It’s not always easy to know and trust my own motives. I’m learning. I fail a lot.

 

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Prior to starting this cookie project, I hadn’t had an oatmeal raisin cookie in years, basically because I’m a giant snob and have found only one person who makes gluten-free, dairy-free cookies I consider worthy of eating (ahem, me). William is also a cookie snob and he has no dietary constraints or prejudices about trying all the cookies. A few weeks back I decided to tweak another version and in the process found I’d ran out of the main type of sugar I was planning to use. Thus, this version was born. William decided it is the keeper recipe and after eating half the batch, he gifted me with what I consider to be the best anniversary gift by casually mentioning, You make the best cookies: the flavor, the texture, they’re perfectly baked, everything. And I know cookies. I eat a lot of them. 

Even if I like the idea of eating cookies more these days than actually eating them, I’ll take the compliment. I’ll take the practice of baking and experimenting, I’ll continue asking the tough questions, being open-minded, and being a little more open about the process.

 

Oatmeal Raisin Cookies, makes ~ 2 1/2 dozen

Recipe Notes: I used Greenwillow Grains organic + raw rolled oats and Willamette Valley honey and flax seed in this recipe. I encourage you to seek out your local producers and support them as often as you can. I also only experimented with my own flour mix. It is 70% whole-grain by weight and contains 10% buckwheat flour. Though it comes to a small amount, we really love the addition of buckwheat to cookies. Lastly, we found a more favorable result in using both honey and brown rice syrup. If you only have one or the other, go ahead and use just the one. Keep in mind that honey is slightly sweeter than brown rice syrup. 

1 Tbs. ground flax seed + 3 Tbs. water or 1 egg
2 cups gluten-free flour mix
1 cup rolled oats, gluten-free as needed
1/4 cup oats, pureed in a food processor
1/2 tsp. xanthan gum
2 tsp. baking powder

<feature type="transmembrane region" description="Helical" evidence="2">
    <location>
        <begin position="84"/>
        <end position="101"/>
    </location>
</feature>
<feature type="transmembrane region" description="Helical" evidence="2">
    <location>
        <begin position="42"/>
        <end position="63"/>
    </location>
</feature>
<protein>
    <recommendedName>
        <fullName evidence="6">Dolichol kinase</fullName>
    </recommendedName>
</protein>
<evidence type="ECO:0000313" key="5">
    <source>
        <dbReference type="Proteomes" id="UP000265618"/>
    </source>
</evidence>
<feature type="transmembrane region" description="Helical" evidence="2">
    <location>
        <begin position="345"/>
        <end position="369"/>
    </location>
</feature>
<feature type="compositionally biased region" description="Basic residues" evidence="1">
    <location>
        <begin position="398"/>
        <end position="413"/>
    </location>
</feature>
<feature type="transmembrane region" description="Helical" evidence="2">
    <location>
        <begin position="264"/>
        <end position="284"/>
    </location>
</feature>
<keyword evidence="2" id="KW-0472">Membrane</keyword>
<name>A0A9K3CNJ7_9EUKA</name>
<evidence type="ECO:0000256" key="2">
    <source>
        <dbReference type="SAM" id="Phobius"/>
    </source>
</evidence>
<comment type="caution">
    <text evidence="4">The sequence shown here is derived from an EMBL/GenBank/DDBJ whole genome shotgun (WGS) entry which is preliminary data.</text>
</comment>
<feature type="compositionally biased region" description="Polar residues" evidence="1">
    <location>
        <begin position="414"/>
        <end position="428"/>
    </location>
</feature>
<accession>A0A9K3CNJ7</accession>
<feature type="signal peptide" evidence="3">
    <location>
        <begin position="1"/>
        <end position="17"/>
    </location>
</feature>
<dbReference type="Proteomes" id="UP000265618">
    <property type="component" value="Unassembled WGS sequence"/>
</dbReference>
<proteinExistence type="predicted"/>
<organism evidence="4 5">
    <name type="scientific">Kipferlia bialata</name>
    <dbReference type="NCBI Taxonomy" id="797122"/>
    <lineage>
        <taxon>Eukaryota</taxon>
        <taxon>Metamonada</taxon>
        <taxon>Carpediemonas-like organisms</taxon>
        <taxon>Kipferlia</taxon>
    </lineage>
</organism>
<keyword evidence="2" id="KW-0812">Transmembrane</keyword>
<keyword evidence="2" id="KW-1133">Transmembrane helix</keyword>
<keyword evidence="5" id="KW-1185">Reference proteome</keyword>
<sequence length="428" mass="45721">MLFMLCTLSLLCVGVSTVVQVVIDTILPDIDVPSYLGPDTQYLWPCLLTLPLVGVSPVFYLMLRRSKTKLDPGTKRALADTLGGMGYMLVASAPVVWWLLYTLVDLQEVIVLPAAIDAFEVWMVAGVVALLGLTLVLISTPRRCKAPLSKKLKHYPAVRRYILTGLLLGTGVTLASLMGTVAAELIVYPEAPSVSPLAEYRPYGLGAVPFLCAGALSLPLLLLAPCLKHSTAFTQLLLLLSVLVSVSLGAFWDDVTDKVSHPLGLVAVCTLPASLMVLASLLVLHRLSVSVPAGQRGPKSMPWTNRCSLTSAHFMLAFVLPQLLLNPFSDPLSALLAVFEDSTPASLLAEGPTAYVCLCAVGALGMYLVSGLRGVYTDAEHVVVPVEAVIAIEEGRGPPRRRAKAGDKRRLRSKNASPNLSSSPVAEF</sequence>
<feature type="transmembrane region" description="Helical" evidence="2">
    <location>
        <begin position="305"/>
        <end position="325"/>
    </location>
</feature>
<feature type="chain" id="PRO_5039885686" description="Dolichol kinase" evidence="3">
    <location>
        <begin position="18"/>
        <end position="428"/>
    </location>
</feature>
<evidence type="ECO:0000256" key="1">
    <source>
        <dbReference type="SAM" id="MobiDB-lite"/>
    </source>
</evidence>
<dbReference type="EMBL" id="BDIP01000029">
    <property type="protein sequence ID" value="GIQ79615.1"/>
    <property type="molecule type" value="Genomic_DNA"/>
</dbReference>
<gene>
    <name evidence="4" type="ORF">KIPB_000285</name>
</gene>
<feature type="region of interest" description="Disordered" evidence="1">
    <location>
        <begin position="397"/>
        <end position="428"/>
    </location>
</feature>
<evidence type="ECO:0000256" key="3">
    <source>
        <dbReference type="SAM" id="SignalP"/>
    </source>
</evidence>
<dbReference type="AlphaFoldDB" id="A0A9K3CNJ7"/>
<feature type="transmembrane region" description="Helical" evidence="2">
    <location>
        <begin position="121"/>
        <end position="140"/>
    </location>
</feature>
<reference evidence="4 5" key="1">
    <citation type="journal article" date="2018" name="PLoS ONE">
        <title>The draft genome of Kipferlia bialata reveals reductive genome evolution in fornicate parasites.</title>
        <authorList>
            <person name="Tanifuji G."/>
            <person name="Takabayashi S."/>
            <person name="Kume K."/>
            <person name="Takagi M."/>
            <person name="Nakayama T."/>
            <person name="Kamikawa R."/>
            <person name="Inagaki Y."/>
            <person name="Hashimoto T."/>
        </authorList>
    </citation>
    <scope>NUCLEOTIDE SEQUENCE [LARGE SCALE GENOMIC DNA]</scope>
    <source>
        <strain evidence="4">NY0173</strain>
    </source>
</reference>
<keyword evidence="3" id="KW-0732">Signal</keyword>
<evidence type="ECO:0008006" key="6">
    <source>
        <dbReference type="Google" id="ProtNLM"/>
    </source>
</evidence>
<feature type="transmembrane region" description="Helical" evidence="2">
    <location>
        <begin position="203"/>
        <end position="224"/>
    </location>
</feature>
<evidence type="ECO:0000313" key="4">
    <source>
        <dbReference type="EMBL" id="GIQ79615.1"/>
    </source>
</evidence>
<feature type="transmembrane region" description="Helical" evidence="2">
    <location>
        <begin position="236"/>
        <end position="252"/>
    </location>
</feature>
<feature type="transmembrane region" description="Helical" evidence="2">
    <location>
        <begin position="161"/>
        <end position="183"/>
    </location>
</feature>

1/2 tsp. sea salt
2/3 cup canola oil
1/2 cup honey
1/3 cup brown rice syrup
2 tsp. pure vanilla extract
1 cup raisins

  • Preheat oven to 350 degrees F.
  • In a small bowl, whisk the ground flax and water to form a slurry. Set aside.
  • In a large mixing bowl, stir together all the dry ingredients and then set aside.
  • In a liquid measuring cup, whisk together the oil, honey, brown rice syrup, and vanilla. Then mix in the flax slurry.
  • Pour the liquids into the dry ingredients and stir together until combined. Then mix in the raisins.
  • The mixture should be a little looser than standard cookie dough. At this point it can be chilled for about 30 minutes so the cookies don’t spread too much, or baked directly and they’ll be a little larger and thinner.
  • Using a medium cookie scoop or a spoon, drop onto a baking sheet or stone and bake for 12-14 minutes, depending on your oven.
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The Fall Flavors Raw Brownie

 

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I loaded up on Italian plums at the farmers market last weekend. Their sign said “last of the season” and I sighed because we’ve moved so quickly into the autumn months. It was a game day and all the college students have arrived back in town. These past few days, the temperature still got uncharacteristically up into the ’90s ’round these parts, but the mornings and evenings say summer has ended. It’s dark until 7:00 am. It gets dark at 7:00pm. Blink and those last few plums will be missed. The remaining local peaches sold out early at the market a week ago and the melons are on their final hurrah.

 

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Well and truly, though I’m reluctant to transition at this time every year, I’m a sucker for each new seaon. There are new-again flavors to be savored and weather and beauty in the natural world to be appreciated. Fall is my MOST FAVORITE of all because of the crisp mornings, colorful leaves, and the natural bent of light that slants just so each afternoon. Plus, I like comfy sweaters, hugging my cuppa throughout the day, the return of the rain, and warming spices that mean more in this season than all the others.